New Dad Tips To Deal With the Fears of Fatherhood

baby Jul 20, 2020
New Dad Tips To Deal With the Fears of Fatherhood

Becoming a first-time father doesn’t come with a manual. There are a lot of uncharted territories, and with them come new-dad fears. What if you don’t know what you’re doing? What if you fail as a father? What if you can’t fulfill your role and your child hates you forever? These hypotheticals may be keeping you up at night. At Dad University, we are diving deeper into these concerns and providing tips to help you overcome the fears of fatherhood. Keep reading to learn more!

New-Dad Fears: Why Do They Happen?

Gone are the days when our fears were as simple as ghosts or monsters under the bed. As fathers, our fears are less superficial. We’re more concerned about our responsibilities and if we’re able to handle the pressure of raising a family. Dads are scared that they won’t be able to provide — not just financial but emotional support to their wives and children.

Parenthood is not easy, so it’s understandable that some new fathers may balk at the huge responsibility placed on them. Thankfully, there are plenty of experienced dads who know what to do. Here’s what the experienced fathers of Dad University have to say.

We Are All Beginners

Doing something for the first time makes you a beginner, and no beginner can be an expert immediately. Let’s say that you’re learning to play the guitar. You’ll mess up a lot first with finger placements and the right strumming patterns. In time, you will get better. As long as you practice consistently, you’ll become better and better until you can perform a song confidently.

The same principle applies to fatherhood. You can learn to change diapers well and feed your infant after doing it a few times, so those do not really qualify. We’re talking about the emotional things: learning how to listen, how to deal with temper tantrums, how to make sure they can handle bullies, etc.

You won’t get things right the first time for these more complex things. This doesn’t mean that you should quit trying. Instead, learn from your previous mistakes and practice every time you can.

Bonding Takes Time

You might feel jealous at first because your child’s mother bonds so easily with the infant while, on the other hand, you’re finding it harder to create a strong bond with your child. These issues can be caused by a lot of factors. You may not be spending a lot of time with the baby, or your attempts to bond with them aren’t working. 

We want to let you know that bonding takes time. It will happen as you spend more moments with them, especially as they start laughing, smiling, and reacting to your voice. Eventually, they will recognize you as well as they recognize their mother. Being patient is key in this regard, so make sure that you stay consistent with the time you spend with your child.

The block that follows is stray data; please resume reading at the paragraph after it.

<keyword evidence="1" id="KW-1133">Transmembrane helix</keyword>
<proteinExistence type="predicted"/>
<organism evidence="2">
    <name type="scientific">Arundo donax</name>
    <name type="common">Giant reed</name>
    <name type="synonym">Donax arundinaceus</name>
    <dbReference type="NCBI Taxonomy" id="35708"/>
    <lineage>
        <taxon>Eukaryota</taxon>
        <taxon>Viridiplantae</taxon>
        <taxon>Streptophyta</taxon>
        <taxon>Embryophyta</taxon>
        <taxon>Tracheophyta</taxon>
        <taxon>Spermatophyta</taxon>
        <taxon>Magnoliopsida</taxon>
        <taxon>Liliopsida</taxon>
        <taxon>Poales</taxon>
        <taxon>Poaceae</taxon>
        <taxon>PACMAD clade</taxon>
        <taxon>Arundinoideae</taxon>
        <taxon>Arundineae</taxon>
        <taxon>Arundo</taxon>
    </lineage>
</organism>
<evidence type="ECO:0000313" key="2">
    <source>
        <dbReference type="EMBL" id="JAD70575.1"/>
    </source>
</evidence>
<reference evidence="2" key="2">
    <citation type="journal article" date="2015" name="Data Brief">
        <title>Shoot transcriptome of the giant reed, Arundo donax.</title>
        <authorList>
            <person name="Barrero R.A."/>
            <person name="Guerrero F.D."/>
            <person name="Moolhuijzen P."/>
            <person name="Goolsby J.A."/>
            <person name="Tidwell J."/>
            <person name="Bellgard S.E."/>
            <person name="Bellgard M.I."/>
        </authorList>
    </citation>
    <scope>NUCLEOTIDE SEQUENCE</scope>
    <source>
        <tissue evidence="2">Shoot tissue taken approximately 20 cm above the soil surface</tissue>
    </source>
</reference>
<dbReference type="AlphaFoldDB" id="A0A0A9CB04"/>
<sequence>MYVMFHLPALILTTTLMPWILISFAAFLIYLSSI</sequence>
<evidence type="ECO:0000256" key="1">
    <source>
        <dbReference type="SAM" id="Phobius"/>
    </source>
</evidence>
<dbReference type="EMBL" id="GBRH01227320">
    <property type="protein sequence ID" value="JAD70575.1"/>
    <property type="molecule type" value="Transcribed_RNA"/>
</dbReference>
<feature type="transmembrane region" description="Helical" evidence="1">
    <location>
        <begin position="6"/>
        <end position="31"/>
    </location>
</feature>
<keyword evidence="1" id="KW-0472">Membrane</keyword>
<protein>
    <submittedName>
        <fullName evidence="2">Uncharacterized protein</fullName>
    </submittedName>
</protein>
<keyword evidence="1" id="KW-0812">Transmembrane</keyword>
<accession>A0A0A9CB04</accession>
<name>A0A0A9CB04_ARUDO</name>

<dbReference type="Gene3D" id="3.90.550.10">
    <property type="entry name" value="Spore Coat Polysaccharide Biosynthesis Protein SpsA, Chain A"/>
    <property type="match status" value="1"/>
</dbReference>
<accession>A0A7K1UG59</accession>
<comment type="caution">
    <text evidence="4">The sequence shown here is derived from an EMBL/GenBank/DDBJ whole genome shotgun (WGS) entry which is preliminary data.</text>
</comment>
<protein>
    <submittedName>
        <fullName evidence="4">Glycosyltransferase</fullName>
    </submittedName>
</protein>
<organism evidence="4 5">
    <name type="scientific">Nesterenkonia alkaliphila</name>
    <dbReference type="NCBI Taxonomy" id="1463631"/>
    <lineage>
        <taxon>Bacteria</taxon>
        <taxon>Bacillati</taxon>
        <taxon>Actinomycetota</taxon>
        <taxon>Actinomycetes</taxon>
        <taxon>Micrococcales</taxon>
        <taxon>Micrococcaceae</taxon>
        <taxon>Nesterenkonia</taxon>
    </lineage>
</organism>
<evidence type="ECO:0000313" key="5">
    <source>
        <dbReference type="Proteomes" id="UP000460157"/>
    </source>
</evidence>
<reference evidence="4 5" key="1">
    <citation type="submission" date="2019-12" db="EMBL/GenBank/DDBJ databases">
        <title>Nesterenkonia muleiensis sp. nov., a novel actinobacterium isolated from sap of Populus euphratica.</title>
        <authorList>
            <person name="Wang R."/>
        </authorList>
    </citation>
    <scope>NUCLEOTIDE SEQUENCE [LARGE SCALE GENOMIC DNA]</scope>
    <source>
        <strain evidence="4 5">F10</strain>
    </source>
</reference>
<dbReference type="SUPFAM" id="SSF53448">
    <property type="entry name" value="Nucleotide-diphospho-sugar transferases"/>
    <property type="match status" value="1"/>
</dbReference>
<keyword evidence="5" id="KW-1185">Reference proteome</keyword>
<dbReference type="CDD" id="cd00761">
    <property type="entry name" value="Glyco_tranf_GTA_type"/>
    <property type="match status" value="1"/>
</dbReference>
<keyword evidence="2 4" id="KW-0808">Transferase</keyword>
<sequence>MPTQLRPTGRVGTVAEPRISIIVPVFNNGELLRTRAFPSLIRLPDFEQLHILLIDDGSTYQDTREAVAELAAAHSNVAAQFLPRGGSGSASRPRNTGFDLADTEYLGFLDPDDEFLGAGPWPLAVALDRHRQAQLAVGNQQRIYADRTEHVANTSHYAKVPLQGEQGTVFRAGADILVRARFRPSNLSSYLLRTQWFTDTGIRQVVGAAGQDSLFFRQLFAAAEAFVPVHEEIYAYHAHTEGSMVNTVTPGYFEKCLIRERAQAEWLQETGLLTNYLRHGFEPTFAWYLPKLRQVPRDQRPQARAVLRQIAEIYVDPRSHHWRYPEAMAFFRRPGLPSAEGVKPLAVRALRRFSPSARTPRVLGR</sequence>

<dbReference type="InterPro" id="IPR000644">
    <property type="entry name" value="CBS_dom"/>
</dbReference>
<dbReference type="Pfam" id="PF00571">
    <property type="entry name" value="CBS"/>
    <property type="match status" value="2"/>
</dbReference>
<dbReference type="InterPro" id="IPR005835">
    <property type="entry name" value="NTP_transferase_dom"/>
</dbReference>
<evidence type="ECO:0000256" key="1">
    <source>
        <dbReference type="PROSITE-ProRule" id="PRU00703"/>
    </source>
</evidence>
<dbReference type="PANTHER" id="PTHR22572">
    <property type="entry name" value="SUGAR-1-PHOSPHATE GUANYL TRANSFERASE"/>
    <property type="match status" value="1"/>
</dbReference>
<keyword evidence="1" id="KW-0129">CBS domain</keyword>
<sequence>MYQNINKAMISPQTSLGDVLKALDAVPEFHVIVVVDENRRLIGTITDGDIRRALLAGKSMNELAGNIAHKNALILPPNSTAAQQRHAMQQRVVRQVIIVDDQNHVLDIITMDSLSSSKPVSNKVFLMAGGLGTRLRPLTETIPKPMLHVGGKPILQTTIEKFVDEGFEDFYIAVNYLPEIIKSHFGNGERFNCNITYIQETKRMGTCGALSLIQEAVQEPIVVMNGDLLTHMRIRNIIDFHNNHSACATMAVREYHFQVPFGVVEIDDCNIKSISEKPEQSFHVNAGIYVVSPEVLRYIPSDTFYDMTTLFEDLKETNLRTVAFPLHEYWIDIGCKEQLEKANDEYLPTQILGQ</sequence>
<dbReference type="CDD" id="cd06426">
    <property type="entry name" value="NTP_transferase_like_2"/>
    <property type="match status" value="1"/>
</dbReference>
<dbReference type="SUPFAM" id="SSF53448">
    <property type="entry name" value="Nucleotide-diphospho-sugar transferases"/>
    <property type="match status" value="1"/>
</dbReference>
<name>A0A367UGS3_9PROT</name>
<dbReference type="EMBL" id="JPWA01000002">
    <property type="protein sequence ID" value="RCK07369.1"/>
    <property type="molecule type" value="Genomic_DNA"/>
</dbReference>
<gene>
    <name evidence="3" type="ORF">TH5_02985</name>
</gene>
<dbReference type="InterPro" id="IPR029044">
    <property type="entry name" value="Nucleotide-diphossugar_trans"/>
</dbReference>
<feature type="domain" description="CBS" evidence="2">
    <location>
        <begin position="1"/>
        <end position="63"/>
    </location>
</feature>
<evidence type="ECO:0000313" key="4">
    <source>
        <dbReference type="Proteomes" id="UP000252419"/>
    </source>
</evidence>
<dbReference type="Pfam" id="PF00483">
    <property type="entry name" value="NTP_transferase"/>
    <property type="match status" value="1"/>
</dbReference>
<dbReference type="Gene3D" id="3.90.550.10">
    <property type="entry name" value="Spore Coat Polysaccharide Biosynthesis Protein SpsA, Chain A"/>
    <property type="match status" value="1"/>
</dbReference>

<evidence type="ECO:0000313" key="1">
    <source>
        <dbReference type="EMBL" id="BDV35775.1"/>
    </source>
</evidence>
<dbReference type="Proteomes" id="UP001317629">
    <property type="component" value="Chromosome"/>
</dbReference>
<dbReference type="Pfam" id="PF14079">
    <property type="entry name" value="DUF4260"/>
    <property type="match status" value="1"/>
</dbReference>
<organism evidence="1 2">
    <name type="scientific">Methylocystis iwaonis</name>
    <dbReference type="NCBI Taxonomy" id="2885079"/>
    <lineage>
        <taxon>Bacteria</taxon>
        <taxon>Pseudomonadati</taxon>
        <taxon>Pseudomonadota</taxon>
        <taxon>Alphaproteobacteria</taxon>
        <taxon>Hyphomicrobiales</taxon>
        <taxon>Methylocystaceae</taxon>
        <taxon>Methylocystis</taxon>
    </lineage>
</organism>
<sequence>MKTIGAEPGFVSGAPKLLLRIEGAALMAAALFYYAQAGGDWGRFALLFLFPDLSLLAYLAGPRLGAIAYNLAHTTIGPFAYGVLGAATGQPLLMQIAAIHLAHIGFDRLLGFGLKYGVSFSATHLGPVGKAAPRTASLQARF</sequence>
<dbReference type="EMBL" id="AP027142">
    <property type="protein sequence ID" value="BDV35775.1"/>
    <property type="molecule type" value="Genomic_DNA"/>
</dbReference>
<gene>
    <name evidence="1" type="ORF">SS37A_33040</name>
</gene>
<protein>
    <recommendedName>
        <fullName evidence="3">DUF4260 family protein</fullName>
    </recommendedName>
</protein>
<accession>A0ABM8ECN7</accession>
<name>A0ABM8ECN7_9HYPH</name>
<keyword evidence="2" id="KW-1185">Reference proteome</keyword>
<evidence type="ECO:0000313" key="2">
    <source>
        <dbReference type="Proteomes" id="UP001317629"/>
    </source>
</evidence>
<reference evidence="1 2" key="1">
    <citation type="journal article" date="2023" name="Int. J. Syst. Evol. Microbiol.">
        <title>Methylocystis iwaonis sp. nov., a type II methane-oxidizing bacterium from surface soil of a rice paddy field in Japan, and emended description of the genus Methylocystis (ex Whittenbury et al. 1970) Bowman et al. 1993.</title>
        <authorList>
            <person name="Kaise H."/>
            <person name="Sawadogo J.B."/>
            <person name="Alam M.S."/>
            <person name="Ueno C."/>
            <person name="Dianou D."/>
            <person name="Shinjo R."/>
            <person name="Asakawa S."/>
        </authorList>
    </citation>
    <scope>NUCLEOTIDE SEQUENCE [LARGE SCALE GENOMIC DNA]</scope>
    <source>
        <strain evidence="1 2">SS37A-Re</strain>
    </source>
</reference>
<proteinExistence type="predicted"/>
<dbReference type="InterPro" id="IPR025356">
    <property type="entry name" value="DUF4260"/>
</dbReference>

You Are Not Alone

All these feelings of anxiety, sadness, and fear can feel overwhelming. It seems as though you’re the only one feeling it because other dads don’t ever talk about it. These negative emotions can lead to bad habits in the long term, such as substance abuse or withdrawal from your family. In some cases, men lash out with anger and other extreme reactions.

Men are taught not to show emotions because they are thought to somehow make us look weak — that could not be further from the truth. Having emotions doesn’t make us weak, it makes us human. Every dad will experience some type of emotional turmoil as he becomes a parent, so these emotions are universal and completely normal. Just knowing that you are not alone can make you feel better and more likely to seek help from others. 

Talk With Other Dads

Speaking of asking for help, you probably know at least one friend who is also a dad. Even your own dad knows what it’s like to become a first-time parent. As you experience these fears, it’s good practice to let other dads know about them. These people, in turn, can share their stories about how they dealt with their fears. The other dads won’t just become a source of advice, but they can also become a part of your support system.

As men, we usually don’t like to talk about issues or feelings. If you’re uncomfortable talking about your problems to buddies who might just dismiss you, there are plenty of communities online and in the real world that are ready to accept you. Find these groups and become a member so you have space where you can discuss your fears without judgment.

Watch Your Spending

The costs of raising a child can be pretty daunting, so it’s not surprising that many new fathers have a fear of not being able to provide enough for their infants. Being mindful of your spending is one way to help you ensure that you’re allocating appropriate funding for your child. Look at things on your list that could be removed to allocate more savings for the baby. Don’t listen to relatives who suggest baby stuff that you don’t need. Sometimes, a discerning eye and a little bit of sacrifice can go a long way.

Enjoy the Present Moment

A lot of negative emotions stem from obsessing over the past or worrying about the future. You can let go of these thoughts by simply focusing on the present. Fatherhood is a journey, and it can go by in a blink. You could miss important moments by worrying too much about what could be. Instead, enjoy what is happening right now. Root yourself in the moment and let go of your fears. 

Wrapping Up: Overcoming Fears of Fatherhood

Becoming a new father is neither easy nor straightforward. You may have a lot of fears because of uncertainty, but we’re here to tell you that you’re not alone. Keep in mind the tips we shared above and apply them as you raise your new baby.

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